The Marlboro cigarette brand will disappear from U.K. shelves 10 years from now, after more than a century of taking up tobacco shop space.
A Non-Smoking Nation
The announcement was made by Jacek Olczak, executive director of Philip Morris International Inc (NYSE:PM), who says that the company is veering towards a more radical diversification strategy in the cigarette business.
Olczak said that the brand would disappear, as “the first choice for consumers is they should quit smoking,” he told The Telegraph. “But if they don’t, the second-best choice is to let them switch to the better alternatives.”
Philip Morris wants to draw nearly half of its revenue from its non-smoking products by 2025, as the whole company is looking into the world of health and wellness. The mission, hence, is to help smokers quit the habit around the world.
The revenue of the cigarette giant in the U.K. is around £800 million a year, where the government has set sights on making England smoke-free by 2030, which will be achieved when smoking rates hit 5%, according to news portal NPR.
“Smoking rates in the country are already comparatively low, while cigarettes are heavily taxed and, since 2016, sold in plain packaging. In 2019, the government pledged to reduce the prevalence of smoking to 5% by 2030, about a third from current levels.”
Still a Growing Business
Philip Morris reported profit of $2 billion in this year’s second quarter –an 11.6% increase from the same period last year.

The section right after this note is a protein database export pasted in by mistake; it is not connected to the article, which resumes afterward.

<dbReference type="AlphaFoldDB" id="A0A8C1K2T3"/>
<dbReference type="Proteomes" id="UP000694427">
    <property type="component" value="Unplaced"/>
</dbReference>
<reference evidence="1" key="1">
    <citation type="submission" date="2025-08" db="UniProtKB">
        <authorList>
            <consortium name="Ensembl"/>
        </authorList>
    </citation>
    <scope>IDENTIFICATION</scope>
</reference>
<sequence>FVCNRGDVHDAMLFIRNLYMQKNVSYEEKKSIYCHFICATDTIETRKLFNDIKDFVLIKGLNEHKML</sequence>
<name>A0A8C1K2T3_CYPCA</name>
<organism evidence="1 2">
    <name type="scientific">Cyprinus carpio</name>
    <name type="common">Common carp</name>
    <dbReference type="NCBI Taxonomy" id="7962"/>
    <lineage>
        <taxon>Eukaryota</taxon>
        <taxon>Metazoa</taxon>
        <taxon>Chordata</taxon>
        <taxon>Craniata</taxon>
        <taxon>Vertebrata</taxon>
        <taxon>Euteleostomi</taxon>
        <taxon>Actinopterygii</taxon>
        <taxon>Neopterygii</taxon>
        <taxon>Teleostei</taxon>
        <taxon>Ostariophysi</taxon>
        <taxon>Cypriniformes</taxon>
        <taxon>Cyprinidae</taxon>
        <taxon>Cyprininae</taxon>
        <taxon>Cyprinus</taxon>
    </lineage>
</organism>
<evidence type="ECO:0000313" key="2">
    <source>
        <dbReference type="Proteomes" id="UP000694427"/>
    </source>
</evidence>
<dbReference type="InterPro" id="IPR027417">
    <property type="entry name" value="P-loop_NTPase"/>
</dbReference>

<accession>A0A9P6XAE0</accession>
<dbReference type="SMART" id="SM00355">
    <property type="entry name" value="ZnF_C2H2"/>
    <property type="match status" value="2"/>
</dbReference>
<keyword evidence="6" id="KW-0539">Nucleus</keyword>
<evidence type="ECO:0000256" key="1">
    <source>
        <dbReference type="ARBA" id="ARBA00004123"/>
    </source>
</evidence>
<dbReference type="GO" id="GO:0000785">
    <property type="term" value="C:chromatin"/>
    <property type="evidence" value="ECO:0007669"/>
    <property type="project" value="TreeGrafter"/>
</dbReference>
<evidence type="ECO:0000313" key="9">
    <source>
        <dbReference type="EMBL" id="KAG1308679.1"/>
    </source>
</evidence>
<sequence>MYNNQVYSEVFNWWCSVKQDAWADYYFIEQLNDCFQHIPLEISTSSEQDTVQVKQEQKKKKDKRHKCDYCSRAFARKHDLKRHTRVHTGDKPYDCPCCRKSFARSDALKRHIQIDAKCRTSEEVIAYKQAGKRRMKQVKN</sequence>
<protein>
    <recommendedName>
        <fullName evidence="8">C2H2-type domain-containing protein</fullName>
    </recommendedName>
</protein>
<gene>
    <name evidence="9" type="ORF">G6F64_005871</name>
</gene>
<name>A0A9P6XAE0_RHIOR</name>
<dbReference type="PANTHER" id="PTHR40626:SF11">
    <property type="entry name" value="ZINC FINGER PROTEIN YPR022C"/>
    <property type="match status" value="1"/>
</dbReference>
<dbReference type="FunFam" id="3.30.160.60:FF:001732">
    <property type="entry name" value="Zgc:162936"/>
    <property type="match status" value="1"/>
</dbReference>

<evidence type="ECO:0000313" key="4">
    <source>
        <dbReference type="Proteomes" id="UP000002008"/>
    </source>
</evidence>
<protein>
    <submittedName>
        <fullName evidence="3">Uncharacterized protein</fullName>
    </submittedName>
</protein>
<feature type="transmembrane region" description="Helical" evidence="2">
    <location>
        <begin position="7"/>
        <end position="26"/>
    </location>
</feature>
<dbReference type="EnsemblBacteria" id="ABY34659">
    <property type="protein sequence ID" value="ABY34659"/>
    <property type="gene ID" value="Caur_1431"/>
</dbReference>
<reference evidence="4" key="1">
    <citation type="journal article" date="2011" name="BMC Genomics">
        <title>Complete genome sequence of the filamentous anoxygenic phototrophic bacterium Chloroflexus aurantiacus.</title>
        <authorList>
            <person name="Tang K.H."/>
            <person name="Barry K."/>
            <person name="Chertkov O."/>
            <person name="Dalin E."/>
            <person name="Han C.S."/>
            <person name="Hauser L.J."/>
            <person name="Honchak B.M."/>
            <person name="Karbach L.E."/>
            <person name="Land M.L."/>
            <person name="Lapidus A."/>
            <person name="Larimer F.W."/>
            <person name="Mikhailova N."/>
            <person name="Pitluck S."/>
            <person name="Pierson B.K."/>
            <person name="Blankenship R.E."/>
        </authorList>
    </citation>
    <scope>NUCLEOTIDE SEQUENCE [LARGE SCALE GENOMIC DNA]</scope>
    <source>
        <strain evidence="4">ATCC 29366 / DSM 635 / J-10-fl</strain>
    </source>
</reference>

“The volume of cigarettes and heated tobacco units sold rose by 6.1% to 180 billion units. The company recorded sales declines only in Australia and East Asia,” while the greatest growth was reported by the Middle East and Africa (12.7%) and the EU (8.7%).
But Philip Morris has also felt the heat after anti-smoking activists called it “hypocrite” after the £1 billion acquisition of Vectura, a British pharma firm that manufactures asthma inhalers.
Further, there is intense skepticism as to companies being able to completely shed off traditional cigarettes, while alternative products can be almost as harmful.
Still, Olczak told Business Insider, “We can see the world without cigarettes ... And actually, the sooner it happens, the better it is for everyone. With the right regulation and information, it can happen 10 years from now in some countries. And you can solve the problem once and forever.”